Most people are familiar with the idea that styles of writing within an academic context are influenced by subject area – writing a scientific report involves different technical language and a different sort of presentation to writing for an Arts subject, and even students who are educated in the United Kingdom and whose first language is English often find the switch between disciplines difficult at first. In addition, language, culture and educational background also influence your writing in English, even in an academic context. For example, not all cultural traditions teach that you should announce your topic directly in an introduction, or use your conclusion to merely restate what has gone before. Other differences include the extent to which figures of speech such as metaphor are used.
This means that even if you have studied at degree level before, studying in a second or additional language may present extra challenges for you and you may find that studying takes longer than expected.
Here are comments that some students starting university study have made; maybe you will identify with one of them:
I was born in Myanmar so I speak Burmese, but at home I speak a dialect of Kachin. So English is a third language for me. I hope to go to university when I matriculate this year. I want to study chemistry but the subject I study will depend on my matriculation marks. I hope this course will help me understand science in English better, so I am more prepared.
I am a graduate from Yangon University of Distance Education but am finding it hard to get a job. I think one reason is that I am ok at reading English, but I’m not good at writing English because at school we focused on reading English. I think I need to learn more about writing English so that I have a better vocabulary and am more confident. This will improve my job prospects I think.
I am a second year university student. I’m studying Geography at Yadanabon University. Although the textbooks we use are written in English, I rely on the Burmese summaries and my teacher who teaches in both languages. I do not feel very confident about studying in English at this level.
Whatever your background in English, we hope that when you have worked through this course you will be in a better position to make a choice about the suitability of higher education study for you at the moment.
The texts we ask you to read and work on are taken from Open University course materials typical of the sort of material that you would meet whilst studying at undergraduate level in the United Kingdom. A distinctive feature in studying with The Open University is that all our courses are taught via ‘supported open learning’, using a mixture of media such as specially written texts, videos, DVDs, CD-ROMs and online resources. If you choose to take an Open University course, you will be studying on your own from home although you will have support and guidance from a tutor. All Open University courses are written in English, and you are expected to be able to read and understand the course material as well as write assignments that are likely to include reports and essays. You may also have an exam, project or assessment at the end of the course. While other educational institutions may have more face-to-face contact there is still a strong focus on working with written materials, so you may find this course useful wherever you intend to study.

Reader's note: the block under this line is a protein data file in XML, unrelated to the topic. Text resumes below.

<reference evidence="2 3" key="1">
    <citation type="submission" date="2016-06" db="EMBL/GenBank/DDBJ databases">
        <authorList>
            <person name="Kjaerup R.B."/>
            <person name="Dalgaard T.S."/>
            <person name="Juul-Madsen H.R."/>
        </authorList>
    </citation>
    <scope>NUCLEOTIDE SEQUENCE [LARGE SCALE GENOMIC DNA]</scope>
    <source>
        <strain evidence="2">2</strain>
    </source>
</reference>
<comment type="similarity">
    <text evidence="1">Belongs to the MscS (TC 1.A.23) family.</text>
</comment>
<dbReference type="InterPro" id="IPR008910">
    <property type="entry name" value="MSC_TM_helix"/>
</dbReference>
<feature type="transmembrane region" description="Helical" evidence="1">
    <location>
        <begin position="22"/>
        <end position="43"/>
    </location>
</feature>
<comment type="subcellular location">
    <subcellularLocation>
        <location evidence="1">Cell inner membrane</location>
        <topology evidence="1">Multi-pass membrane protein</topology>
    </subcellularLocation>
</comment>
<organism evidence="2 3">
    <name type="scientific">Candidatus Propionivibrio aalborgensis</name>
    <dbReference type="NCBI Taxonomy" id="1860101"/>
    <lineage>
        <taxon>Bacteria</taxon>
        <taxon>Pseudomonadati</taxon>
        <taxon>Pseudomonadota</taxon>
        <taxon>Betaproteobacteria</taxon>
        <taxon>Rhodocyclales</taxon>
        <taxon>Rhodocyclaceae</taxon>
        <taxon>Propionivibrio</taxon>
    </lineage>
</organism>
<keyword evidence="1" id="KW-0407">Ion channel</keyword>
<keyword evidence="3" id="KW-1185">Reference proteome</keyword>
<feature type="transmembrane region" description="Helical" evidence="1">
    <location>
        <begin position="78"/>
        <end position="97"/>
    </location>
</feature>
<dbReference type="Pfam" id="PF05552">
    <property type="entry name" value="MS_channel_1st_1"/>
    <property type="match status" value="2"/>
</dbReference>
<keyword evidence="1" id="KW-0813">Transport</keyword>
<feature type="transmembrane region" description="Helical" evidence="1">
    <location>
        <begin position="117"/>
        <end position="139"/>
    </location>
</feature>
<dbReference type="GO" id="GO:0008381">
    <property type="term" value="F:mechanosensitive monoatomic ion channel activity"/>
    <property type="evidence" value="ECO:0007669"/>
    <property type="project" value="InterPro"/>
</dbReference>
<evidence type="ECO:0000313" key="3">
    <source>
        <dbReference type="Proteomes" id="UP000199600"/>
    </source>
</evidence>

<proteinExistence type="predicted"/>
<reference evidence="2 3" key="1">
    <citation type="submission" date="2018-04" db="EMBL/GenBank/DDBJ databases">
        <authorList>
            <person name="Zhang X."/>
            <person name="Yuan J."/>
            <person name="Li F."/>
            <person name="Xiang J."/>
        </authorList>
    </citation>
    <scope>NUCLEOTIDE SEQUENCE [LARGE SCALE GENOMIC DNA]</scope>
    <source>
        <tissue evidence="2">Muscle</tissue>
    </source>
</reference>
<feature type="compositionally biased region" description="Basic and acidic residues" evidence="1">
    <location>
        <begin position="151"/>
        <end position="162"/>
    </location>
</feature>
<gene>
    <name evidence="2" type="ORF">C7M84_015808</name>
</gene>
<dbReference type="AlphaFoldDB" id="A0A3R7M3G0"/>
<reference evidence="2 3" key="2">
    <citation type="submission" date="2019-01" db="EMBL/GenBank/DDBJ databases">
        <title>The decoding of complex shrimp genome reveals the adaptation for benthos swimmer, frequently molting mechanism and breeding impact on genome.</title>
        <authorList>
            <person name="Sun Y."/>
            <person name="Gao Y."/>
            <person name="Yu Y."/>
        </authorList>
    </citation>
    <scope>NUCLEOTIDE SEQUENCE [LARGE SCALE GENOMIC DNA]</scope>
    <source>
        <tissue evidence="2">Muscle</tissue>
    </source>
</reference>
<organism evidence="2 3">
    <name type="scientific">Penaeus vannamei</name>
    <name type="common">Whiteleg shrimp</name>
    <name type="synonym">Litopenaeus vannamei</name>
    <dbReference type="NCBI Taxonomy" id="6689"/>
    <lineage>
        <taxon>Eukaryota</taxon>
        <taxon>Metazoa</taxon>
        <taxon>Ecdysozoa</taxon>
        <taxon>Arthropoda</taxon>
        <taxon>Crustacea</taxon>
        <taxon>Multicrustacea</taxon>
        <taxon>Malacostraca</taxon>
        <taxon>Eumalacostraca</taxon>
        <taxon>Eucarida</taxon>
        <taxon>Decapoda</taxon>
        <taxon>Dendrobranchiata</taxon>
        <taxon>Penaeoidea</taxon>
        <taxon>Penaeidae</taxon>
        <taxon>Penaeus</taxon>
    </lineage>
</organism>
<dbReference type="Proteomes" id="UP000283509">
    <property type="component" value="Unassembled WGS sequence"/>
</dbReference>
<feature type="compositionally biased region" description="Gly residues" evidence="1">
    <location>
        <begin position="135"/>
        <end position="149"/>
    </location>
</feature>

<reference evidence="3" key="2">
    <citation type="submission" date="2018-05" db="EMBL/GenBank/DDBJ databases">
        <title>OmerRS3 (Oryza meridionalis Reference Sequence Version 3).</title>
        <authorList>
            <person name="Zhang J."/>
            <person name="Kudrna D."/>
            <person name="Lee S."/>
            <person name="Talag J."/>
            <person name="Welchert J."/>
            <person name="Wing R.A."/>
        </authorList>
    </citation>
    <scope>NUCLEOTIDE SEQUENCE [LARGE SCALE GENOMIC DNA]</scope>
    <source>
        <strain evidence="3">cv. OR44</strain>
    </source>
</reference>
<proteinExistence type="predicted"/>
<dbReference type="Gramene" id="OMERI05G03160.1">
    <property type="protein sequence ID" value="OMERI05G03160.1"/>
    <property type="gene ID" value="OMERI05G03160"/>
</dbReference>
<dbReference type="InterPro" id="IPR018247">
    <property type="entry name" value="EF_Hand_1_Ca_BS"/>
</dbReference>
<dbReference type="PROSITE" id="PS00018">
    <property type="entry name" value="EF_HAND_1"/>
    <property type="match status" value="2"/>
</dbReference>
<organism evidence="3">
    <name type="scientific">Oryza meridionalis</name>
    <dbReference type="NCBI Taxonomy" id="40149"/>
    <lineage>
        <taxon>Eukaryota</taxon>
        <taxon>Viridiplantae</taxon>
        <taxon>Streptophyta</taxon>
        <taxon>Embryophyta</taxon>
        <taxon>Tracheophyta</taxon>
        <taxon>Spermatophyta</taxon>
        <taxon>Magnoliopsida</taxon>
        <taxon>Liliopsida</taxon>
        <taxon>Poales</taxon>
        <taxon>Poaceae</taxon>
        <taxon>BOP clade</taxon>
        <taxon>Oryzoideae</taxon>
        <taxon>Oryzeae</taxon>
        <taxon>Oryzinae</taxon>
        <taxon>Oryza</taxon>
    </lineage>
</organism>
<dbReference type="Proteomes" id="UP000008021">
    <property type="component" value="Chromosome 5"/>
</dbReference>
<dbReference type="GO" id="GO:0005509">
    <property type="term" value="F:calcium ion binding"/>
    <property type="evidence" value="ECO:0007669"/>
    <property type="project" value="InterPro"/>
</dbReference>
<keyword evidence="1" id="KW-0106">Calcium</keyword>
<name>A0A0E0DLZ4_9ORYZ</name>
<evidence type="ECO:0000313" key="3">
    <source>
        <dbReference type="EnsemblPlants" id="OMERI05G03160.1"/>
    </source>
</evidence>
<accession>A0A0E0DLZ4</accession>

All the examples in the course are taken from courses equivalent to first-year undergraduate study. Each section consists of one or more self-assessment tasks to work through on your own, followed by feedback and suggestions on how you can work to improve your skills. Do take time to work through the whole course, as each section engages with different types of linguistic competence relevant for studying in English at higher education level. At the end of the course there is a grid which allows you to take an overview of how you feel you got on with each task in turn. It is a good idea to copy the grid and fill in the relevant parts as you go along, after you have completed each task. The final section in this course looks at ‘next steps’ and includes reference to useful sources of information and support to develop your learning skills.
This course won't give you all the answers in deciding what you are going to do; your English skills are one factor along with your previous educational experience and how long it is since you last studied. However, we hope that working through this course and reflecting on the exercises will help you to make better use of information, advice and guidance that is available.